Similarly, blogging which is a tool for disseminating information is gradually turning into a nudity affair. The culprits here are not only the shameless and attention-seeking daughters of Jezebel that flaunt their stretch mark-riddled bodies, in front of cheap China phones, but the bloggers who, out of their desperate search for internet traffic and adverts on their site, post these nude pictures for the public to see. And since the media is important in spreading information, then the pride of (African) womanhood is in jeopardy since the spread of information in the digital age is limitless.

I am forced to ask, for the whereabouts of the so-called Human Rights Activists that threatened fire and brimstone, when the issue of ‘child not bride’ was at the front burner. They made us believe they were protecting the girl child. But now, it seems they are helplessly watching the celebrities and models inspire the girl child to toe the path of nudity. Or are they just bent on protecting the girl child from early marriage and not early waywardness? These organizations and individuals are nothing but hypocrites.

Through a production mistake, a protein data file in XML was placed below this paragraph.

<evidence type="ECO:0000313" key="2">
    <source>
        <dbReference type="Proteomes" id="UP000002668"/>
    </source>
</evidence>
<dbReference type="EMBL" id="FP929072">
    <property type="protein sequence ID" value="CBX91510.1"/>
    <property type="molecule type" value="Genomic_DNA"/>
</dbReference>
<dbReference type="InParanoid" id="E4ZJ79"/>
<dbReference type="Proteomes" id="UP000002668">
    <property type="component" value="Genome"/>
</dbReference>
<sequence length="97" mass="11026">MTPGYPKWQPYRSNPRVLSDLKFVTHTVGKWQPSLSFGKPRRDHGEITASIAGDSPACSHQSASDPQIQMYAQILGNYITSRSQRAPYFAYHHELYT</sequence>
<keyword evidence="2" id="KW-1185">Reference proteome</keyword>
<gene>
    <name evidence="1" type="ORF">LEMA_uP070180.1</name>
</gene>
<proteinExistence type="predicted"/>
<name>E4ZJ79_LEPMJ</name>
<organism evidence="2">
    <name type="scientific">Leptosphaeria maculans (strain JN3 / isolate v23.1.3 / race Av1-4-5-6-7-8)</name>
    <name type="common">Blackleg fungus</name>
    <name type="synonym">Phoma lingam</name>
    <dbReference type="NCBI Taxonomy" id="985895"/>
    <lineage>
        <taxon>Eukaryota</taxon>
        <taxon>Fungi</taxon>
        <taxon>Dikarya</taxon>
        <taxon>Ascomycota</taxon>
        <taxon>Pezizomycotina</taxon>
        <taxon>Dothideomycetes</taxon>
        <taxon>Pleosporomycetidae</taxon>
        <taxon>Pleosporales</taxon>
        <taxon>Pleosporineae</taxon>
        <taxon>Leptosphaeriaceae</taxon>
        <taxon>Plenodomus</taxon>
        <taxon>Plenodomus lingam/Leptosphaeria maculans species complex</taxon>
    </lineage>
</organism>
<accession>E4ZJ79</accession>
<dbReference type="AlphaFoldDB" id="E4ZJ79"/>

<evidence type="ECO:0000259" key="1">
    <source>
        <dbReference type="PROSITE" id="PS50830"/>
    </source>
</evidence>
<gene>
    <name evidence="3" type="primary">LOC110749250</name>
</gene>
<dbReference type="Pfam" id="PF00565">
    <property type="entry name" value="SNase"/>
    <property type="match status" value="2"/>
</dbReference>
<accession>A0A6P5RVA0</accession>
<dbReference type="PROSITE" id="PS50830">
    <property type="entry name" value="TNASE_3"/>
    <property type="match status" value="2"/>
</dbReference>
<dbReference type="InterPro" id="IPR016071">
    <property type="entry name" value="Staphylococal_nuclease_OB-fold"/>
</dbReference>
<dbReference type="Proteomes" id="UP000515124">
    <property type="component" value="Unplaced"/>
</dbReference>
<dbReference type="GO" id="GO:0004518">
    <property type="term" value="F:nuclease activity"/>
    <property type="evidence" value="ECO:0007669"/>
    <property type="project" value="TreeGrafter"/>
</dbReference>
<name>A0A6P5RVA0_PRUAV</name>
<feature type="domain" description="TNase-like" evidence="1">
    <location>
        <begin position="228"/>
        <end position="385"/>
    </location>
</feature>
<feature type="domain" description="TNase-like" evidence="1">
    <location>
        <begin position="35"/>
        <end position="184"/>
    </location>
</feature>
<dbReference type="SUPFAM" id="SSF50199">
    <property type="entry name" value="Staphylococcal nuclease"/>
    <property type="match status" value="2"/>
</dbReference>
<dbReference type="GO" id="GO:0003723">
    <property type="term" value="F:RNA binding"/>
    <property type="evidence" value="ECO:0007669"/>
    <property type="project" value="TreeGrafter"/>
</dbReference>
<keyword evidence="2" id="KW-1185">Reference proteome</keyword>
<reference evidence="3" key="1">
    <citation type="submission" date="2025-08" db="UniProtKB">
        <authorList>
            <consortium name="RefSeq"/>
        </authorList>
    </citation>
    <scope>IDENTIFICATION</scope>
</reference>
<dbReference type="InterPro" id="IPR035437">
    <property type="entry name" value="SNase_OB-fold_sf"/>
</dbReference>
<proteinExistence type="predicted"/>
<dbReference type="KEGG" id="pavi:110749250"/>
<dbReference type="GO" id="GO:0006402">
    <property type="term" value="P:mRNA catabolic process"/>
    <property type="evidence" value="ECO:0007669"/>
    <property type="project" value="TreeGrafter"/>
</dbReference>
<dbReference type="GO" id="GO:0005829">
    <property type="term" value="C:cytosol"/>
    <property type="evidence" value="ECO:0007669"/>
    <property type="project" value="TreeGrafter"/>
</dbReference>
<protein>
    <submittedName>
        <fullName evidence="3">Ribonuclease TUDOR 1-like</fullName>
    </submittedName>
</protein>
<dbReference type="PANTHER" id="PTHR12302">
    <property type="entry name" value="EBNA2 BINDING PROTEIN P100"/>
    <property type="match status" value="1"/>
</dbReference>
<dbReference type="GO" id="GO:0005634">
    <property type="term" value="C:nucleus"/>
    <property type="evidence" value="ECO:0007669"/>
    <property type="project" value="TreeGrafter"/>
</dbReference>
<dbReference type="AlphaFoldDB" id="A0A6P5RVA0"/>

The nation may have lost the fight against corruption, but yet we can’t expose our toddlers to indecency at an early stage and that is why the family is so crucial in nation building. The family is a child’s first agent of socialization.

Therefore, parents should ensure they inculcate moral values in their wards at the earliest time and also control what they are exposed to.

Also, one of the highest levels of indecency and debauchery exists in the midst of our entertainers. Some mediocre movie makers have espoused nudity as a strategy to make money.  They produce semi-porn movies and still have the audacity to market them in the open. In a similar vein, Yoruba movies too now contain harsh and unprintable words that are not fit for public consumption. So disheartening!

An industry that is meant to promote cultural values is now propagating impropriety. Likewise, the music videos are incomplete without having young girls dance half naked. Thereby creating the impression that women are best used as sex symbols. All these and many more are taking place in our 100 years of existence as a nation.